• The Good: Ultimate story of becoming so entwined in a book that you lose yourself in fantasy world
  • The Bad: I wish there were sequels
  • The Literary: A letter of the alphabet for each chapter; original German copies with different text colors that differentiate fantasy and reality

Escaping bullies, Bastian Balthazar Bux hides in an antiquarian bookshop, where he encounters a salty clerk and a mysterious book. On a whim, Bastian steals the book and skips his classes, hiding in the school’s dusty attic to read. In the pages of The Neverending Story, he loses himself in the enchanted world of Fantastica.

I hate to start a book review with reference to its film adaptation, but the 1984 movie of the same name is etched into my memory. Even though I loved the film as a child, it was years later before I realized the movie was based on a book, and another couple of decades before I sat down and read it. Maybe I shouldn’t be surprised, but I’m overjoyed to report the book is even better than the film.

The Neverending Story is a children’s book, but it’s dense imagery and mythology reignites my childlike wonder. It now sits on the same metaphorical shelf as the Narnia, Oz, Earthsea, Last Unicorn, and Harry Potter books. All of these books are more than mere adventure stories set in fantasy worlds. The Neverending Story is a bookification of the collaboration between writer and reader, of becoming fully immersed in a story, and creating worlds anew each time you crack open that spine. Fantasy and imagination are necessary, not just in Fantastica which is actively dying without it, but also in the real world.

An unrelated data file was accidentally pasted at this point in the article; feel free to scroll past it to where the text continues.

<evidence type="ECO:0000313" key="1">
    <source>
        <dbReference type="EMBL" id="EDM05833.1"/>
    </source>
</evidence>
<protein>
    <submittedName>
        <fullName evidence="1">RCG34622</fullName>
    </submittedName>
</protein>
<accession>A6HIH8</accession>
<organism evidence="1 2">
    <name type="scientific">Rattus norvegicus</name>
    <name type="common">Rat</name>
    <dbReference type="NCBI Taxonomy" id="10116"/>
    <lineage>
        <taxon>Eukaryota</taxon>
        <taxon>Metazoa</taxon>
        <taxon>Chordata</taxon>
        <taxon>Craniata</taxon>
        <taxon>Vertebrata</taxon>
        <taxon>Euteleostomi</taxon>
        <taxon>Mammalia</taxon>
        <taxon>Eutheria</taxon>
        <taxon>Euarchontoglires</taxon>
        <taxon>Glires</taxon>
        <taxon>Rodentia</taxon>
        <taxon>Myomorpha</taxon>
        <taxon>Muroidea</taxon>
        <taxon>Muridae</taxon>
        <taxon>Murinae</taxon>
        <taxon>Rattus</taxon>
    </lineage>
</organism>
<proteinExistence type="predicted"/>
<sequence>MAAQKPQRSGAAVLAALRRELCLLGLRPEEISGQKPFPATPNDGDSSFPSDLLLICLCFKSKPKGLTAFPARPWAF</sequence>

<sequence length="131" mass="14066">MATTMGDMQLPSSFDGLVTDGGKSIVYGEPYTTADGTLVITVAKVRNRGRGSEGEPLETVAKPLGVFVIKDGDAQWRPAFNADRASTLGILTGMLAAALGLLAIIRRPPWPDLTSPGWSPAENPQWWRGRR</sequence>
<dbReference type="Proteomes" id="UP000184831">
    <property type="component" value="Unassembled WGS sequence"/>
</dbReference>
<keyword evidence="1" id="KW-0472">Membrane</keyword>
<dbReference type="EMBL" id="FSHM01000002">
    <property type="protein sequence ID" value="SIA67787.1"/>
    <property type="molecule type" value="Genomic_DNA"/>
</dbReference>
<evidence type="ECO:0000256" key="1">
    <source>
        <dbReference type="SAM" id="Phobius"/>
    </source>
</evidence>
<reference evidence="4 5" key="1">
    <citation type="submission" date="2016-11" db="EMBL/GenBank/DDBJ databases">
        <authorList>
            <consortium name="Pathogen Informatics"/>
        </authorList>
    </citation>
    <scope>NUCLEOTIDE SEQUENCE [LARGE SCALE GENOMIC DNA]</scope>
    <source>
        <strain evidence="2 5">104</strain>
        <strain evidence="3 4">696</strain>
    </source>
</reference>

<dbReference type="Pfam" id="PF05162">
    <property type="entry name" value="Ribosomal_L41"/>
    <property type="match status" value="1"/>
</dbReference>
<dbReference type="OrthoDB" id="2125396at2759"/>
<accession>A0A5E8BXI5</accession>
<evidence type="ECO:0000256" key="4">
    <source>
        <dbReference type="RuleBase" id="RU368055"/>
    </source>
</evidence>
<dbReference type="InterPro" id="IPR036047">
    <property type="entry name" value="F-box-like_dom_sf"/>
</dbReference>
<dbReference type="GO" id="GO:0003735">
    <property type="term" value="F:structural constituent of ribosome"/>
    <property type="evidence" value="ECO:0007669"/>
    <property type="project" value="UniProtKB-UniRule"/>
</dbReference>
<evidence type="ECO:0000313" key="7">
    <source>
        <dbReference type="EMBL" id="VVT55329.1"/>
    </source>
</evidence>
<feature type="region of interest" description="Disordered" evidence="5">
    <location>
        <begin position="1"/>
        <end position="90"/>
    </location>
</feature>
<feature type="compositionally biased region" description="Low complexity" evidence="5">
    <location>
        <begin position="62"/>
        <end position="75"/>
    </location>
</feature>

If you’ve seen the movie, that will sound familiar. Bastian reads about Atreyu’s quest to find a cure for the Childlike Empress, the mysterious and benevolent ruler of all Fantastica, which is also being consumed by a formless entity called The Nothing. With the aid of the powerful medallion Auryn, Atreyu is led to Morla the aged giant turtle, Uyulala the invisible oracle, Falkor the luckdragon, and Gmork the wolf, to find a human child that can give the Childlike Empress a new name. At last, Bastian becomes a part of the neverending story.

But the story doesn’t end there. In fact, that’s only half of Ende’s tale. For the sake of avoiding even more spoilers, suffice to say that Bastian turns from hero to anti-hero, and eventually learns that escaping into books won’t solve his real-world problems. For every new wish and story he creates for Fantastica, Bastian loses a memory of his life. In the end, Bastian loses everything. I’ll let you find out if he makes it home.

I’m still digesting the moral of the second half of this story. Maybe it’s just that magic has consequences. Or arrogance and power corrupt. Or maybe it’s a metaphor for growing old, losing ourselves in the problems of adulthood, and forgetting innocence and wonder. Maybe it’s that all stories are products of stories, and it’s our job to make sure they don’t end. The best fantasy isn’t pure escapism; the best fantasy enhances reality and our relationships to others.

Absolutely highly recommended for any fan of fantasy!